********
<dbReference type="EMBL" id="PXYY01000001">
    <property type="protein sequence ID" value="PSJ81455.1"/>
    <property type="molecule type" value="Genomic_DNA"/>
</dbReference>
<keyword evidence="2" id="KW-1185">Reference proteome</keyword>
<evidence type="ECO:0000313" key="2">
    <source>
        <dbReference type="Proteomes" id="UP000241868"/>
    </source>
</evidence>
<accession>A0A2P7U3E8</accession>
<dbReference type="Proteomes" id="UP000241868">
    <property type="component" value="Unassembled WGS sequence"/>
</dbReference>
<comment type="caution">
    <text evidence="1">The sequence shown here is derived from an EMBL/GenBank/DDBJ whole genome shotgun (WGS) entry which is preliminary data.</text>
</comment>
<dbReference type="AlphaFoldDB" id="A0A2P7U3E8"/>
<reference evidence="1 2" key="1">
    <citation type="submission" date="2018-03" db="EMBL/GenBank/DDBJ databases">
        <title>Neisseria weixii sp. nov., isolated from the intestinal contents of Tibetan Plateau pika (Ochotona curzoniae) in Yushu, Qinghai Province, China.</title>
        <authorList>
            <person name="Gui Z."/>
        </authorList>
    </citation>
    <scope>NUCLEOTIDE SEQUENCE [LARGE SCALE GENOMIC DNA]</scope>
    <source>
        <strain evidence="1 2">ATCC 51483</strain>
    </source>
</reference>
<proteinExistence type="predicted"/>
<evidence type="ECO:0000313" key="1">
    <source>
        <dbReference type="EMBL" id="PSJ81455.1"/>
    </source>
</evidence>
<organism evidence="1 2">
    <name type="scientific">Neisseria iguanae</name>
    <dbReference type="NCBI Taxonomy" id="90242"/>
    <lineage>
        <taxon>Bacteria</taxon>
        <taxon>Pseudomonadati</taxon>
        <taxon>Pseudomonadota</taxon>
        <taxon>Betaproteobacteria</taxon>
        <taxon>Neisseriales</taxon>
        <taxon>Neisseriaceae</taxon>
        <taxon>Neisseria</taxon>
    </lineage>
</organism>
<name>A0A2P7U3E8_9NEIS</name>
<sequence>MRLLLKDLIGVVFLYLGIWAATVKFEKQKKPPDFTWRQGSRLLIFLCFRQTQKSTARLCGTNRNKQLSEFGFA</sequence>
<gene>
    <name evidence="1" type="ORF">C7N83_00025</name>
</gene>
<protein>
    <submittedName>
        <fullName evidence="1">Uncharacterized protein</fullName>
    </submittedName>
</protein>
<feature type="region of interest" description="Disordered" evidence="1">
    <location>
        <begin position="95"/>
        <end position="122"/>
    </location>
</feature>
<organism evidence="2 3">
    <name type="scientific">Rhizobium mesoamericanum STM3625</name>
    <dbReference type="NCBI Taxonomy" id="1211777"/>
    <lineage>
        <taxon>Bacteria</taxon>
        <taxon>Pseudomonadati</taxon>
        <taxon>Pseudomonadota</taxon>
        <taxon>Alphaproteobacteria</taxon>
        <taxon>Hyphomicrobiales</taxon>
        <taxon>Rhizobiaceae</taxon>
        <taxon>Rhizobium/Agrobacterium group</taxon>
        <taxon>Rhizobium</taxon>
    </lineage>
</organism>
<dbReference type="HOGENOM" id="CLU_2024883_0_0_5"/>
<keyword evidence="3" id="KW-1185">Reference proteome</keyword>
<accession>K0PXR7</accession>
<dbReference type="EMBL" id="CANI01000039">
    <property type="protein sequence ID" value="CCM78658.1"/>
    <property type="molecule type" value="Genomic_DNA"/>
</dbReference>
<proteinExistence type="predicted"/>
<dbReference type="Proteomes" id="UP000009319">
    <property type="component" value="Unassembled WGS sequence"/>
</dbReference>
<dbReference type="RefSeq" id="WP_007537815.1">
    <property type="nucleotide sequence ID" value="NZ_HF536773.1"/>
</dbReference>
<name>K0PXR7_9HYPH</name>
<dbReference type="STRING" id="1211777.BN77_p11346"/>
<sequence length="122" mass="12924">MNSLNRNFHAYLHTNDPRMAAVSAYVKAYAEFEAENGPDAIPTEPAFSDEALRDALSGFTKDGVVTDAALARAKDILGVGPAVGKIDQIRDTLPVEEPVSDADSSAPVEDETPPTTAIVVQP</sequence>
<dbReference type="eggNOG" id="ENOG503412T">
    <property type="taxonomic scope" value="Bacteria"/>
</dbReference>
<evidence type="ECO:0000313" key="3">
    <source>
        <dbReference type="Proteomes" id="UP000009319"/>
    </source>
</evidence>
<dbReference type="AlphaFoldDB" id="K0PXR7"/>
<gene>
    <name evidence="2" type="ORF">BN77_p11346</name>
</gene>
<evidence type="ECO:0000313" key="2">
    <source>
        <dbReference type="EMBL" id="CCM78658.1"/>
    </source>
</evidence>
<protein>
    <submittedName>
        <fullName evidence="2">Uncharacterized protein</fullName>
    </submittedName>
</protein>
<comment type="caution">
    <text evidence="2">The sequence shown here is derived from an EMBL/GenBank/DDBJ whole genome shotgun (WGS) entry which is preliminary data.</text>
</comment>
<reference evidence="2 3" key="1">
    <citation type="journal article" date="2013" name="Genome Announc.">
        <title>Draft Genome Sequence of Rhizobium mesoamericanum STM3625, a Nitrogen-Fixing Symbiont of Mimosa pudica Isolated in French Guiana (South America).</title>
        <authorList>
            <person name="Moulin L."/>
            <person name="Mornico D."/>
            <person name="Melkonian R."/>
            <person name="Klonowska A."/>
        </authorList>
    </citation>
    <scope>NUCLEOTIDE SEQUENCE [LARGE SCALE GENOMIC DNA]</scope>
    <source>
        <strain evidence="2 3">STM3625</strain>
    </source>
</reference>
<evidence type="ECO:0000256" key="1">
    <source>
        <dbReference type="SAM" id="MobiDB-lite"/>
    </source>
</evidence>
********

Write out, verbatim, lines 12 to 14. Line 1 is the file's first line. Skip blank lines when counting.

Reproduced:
<dbReference type="Proteomes" id="UP000241868">
    <property type="component" value="Unassembled WGS sequence"/>
</dbReference>